Most of the time you don’t know the full extent of the effect you’re having on other people’s lives.
Last weekend I took my 8-year-old son Ethan down to Indianapolis to watch a Pacers game (vs. the Minnesota Timberwolves) and spend the night. It seemed to me that things went "fine", judging by Ethan’s reaction to everything. Kevin Garnett didn’t play, which was too bad, but Ethan seemed to be enjoying himself, so I told my wife, when she asked how things went, that things were "fine."
Then today Ethan brought home a brief story he wrote in class about something that happened to him recently. He wrote about the weekend watching the Pacers. After gushing about how great it all was, he ended with this line:
It was almost the best day of my life.
It brought home to me again how much of an effect we have on each other’s lives without really knowing it most of the time. When we talk about "missional church" and "emerging church" and all that stuff, it really boils down to things like this, where a human life touches another human life. Missional church starts with how I treat my spouse and my kids, it starts with my attitude toward my neighbors, whether they’re good ones or not. It doesn’t start with grandiose schemes to evangelize cities, it starts in much more humble, boring circumstances: learning to put away anger, becoming more self-controlled, exercising patience (again), learning kindness, actually preferring others above myself.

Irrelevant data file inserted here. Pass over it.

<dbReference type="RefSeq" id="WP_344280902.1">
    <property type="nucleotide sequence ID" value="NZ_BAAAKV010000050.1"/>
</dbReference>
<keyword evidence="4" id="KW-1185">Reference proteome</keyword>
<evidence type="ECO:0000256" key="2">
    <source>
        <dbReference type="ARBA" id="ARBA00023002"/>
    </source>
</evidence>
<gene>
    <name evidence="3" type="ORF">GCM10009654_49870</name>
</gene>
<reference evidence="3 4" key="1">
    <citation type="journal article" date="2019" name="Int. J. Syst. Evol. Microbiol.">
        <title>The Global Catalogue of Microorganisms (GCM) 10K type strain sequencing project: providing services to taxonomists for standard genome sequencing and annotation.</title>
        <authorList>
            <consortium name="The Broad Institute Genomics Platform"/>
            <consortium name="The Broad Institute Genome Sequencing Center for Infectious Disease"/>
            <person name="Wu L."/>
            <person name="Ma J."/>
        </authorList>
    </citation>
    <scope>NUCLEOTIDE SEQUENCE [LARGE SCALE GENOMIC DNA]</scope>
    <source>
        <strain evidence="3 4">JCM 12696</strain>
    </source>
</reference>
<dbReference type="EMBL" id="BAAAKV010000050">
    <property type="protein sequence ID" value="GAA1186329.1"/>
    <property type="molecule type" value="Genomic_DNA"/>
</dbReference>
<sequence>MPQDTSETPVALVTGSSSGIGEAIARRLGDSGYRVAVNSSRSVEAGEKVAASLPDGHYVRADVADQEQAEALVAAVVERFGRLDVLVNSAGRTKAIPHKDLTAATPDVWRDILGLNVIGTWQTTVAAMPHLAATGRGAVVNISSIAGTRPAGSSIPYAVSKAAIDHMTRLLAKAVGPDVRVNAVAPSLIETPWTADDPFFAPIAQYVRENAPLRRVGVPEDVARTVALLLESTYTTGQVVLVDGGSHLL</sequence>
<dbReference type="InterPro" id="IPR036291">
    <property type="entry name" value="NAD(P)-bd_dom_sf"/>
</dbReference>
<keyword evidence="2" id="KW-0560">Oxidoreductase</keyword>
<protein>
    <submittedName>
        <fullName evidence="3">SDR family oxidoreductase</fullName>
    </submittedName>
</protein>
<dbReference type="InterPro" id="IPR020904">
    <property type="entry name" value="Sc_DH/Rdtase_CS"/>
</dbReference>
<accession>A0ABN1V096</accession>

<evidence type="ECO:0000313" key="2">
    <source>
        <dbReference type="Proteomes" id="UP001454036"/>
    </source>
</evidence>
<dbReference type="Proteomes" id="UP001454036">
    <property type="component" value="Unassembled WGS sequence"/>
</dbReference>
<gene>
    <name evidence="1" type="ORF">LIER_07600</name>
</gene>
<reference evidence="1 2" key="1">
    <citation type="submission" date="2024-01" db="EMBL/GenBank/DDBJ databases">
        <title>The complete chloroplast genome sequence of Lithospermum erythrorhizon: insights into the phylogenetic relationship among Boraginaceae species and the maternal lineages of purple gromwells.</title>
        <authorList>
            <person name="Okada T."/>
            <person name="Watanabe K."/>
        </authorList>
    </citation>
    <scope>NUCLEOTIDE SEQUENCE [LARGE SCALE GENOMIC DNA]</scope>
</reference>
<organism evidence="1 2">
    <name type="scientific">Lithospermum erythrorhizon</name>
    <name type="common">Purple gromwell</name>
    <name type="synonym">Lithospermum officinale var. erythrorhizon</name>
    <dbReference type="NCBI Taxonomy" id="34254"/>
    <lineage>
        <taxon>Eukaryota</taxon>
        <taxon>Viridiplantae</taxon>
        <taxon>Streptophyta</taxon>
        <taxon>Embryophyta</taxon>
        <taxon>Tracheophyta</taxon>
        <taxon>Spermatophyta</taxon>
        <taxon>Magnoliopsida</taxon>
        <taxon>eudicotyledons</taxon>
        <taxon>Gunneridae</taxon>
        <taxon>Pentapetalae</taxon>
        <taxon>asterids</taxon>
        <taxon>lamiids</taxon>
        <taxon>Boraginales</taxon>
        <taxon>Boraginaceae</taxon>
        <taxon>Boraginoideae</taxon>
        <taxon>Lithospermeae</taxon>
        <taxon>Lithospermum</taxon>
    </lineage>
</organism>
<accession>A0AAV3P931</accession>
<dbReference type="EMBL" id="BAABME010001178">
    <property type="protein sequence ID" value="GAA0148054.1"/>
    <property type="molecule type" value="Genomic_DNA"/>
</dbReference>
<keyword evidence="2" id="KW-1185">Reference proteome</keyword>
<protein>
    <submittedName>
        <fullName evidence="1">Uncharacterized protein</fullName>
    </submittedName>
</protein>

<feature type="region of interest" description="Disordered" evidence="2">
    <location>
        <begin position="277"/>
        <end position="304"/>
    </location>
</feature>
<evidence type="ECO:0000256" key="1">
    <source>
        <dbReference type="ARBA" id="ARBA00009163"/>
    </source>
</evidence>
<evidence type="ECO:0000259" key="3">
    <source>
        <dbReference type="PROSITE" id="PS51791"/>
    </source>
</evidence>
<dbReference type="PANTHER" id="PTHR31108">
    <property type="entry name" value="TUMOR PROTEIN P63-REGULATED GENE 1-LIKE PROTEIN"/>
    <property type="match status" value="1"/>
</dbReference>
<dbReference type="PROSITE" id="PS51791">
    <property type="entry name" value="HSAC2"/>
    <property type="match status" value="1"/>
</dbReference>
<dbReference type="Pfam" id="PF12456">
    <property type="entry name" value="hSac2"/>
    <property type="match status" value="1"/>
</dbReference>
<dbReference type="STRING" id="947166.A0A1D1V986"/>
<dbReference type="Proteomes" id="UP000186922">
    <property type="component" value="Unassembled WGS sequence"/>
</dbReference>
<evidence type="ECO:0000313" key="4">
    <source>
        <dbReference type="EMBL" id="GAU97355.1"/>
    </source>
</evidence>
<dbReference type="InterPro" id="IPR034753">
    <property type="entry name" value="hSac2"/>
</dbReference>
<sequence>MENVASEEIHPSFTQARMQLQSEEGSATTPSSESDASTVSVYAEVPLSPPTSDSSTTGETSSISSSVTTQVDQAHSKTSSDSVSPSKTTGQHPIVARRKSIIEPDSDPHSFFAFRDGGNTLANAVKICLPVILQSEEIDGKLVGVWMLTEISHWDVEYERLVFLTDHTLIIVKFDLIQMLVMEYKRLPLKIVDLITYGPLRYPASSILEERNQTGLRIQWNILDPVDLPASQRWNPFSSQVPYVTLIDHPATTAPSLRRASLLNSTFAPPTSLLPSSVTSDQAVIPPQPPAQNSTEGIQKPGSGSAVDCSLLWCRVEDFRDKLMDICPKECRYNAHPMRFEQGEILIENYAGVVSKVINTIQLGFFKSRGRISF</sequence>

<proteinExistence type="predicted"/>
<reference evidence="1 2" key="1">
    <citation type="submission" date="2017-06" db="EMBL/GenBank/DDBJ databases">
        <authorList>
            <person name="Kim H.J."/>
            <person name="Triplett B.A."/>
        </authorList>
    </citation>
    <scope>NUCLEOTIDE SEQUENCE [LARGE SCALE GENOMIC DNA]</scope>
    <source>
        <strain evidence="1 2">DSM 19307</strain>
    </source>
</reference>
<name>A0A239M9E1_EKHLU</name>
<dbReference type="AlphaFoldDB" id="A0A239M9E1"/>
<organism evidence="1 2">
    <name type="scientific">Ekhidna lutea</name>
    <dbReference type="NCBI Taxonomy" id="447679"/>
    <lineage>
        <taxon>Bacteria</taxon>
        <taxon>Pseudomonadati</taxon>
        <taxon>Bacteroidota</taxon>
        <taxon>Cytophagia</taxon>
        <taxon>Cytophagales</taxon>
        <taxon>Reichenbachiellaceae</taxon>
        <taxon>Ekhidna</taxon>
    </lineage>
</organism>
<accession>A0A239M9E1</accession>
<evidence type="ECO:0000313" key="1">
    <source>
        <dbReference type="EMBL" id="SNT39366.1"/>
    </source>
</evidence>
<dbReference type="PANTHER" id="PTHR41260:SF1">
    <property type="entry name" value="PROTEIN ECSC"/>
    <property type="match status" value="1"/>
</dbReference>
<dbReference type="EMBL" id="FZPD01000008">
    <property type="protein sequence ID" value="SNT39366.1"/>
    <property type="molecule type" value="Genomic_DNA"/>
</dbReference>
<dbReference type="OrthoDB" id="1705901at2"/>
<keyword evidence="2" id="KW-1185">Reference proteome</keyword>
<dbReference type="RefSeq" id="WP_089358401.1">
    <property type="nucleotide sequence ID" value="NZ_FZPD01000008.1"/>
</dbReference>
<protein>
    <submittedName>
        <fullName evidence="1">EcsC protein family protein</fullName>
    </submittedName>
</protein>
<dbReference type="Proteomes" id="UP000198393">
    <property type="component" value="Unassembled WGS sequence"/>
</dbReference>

You won’t make the headlines with accomplishments like that, but you will probably have a far greater impact than you imagine.
RC of strangeculture says
Thanks for sharing this very encouraging word!
I sure hope it’s true…sometimes it really starts to feel like your wasting a whole lot of energy…and that’s all it is…exerted energy. It’s hard to trust that it’s more and God is using what we’re doing.
–RC of strangeculture.blogspot.com
Man…that was a priceless thing Ethan said.
In working with Junior High students, sometimes it seems pretty fruitless. You aren’t really sure if you are making an impact.
And then every once in a while a kid may say something, or come back and say what a difference thier junior high experence was for them.
I cherish those moments.